Forensic Audit Versus Financial Audit: Knowing What Your Business Needs

The need for internal controls in exercise of compliance with the codes of good corporate governance cannot be over emphasized as one integral aspect of these controls is financial oversight.

It is pertinent however, to determine reasons for audit engagement before involving in one as there are various types and they have their peculiarities and separate objectives depending on what you want as a business owner.

A financial audit is an objective evaluation of an organization’s financial reporting processes. The primary purpose for financial audits is to give the stakeholders reasonable assurance that financial statements are accurate and complete.

There is also however, a growing demand for forensic audit service as a result of increasing fraudulent practices in businesses and government agencies around the world.

An auditor, in conducting a financial statement audit is charged with the responsibility of revealing the financial position of the business at a particular time to detect fraud while a Forensic auditor in his audit procedures has the objective of detecting specifically, asset-theft fraud and examining an individual’s or a company’s financial information for use as evidence in court.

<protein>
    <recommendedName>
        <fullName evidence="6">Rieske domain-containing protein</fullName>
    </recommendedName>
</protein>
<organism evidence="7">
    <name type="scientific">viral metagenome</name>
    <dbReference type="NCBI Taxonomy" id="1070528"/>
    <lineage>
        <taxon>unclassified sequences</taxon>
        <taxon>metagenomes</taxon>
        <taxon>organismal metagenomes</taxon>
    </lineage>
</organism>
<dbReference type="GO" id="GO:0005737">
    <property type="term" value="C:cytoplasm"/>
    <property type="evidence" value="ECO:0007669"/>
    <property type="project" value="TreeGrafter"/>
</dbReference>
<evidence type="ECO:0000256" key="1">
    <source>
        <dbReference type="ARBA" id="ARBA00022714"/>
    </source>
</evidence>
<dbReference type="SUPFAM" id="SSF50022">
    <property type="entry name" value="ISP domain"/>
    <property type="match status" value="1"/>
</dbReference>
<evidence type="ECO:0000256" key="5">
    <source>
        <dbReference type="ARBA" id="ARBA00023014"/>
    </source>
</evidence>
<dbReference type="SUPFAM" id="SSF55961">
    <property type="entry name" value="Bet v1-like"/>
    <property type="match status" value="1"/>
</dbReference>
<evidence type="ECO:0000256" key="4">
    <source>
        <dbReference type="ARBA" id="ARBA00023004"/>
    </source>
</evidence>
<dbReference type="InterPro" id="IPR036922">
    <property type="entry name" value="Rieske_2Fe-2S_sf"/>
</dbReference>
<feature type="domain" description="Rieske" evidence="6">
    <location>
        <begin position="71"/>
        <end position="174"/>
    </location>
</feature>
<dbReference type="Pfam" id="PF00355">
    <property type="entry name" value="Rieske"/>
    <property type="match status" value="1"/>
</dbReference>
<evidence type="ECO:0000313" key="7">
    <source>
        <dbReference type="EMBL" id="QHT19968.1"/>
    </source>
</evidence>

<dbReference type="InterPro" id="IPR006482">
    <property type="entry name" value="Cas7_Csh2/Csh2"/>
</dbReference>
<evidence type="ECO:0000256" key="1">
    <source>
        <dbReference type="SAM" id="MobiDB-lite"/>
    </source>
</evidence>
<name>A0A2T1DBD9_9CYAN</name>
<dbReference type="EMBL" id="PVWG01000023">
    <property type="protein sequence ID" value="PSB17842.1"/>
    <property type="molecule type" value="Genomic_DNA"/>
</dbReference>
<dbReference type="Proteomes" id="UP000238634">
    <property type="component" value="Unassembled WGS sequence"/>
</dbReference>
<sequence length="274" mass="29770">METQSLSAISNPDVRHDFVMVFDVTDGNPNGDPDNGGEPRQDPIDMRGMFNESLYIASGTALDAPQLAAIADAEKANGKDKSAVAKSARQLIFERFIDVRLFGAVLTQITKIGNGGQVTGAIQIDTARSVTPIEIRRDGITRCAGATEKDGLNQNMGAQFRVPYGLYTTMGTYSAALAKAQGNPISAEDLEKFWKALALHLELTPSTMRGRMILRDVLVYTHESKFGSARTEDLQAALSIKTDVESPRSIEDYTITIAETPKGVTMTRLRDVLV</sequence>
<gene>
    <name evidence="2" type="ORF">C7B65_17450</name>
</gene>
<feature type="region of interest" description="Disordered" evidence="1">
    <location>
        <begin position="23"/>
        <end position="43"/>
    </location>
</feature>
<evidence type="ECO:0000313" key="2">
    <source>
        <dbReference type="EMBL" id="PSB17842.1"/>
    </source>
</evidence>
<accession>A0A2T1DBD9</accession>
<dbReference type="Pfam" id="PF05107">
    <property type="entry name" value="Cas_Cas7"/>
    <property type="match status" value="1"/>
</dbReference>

It is common to find business owners, request an accounting firm to conduct a financial statement audit if he suspects asset-theft fraud when in fact what is needed is the service of a Forensic auditor.

It is also important to note that note that Forensic audit cannot be taken up by just any account professional as even Chartered accountants need special skills to take up forensic audit assignments. There are special courses available with modules covering fraud psychology , criminology and forensic tools. Forensic auditors use their financial and qualitative tools to investigate and detect these fraud patterns.

Forensic audits are presented as evidence by a prosecutor or by a lawyer representing an interested party. It may also require a prosecutor or lawyer to call upon expert witnesses to explain the significance of the audit or to have the auditor do so himself or herself in order to build a case
In summary, a Forensic investigation is suis generis, highly specialized, a blend of accounting, auditing and investigative skills and should be conducted by a certified public accountant who is also a certified fraud examiner that has knowledge of the relevant legal framework.

 

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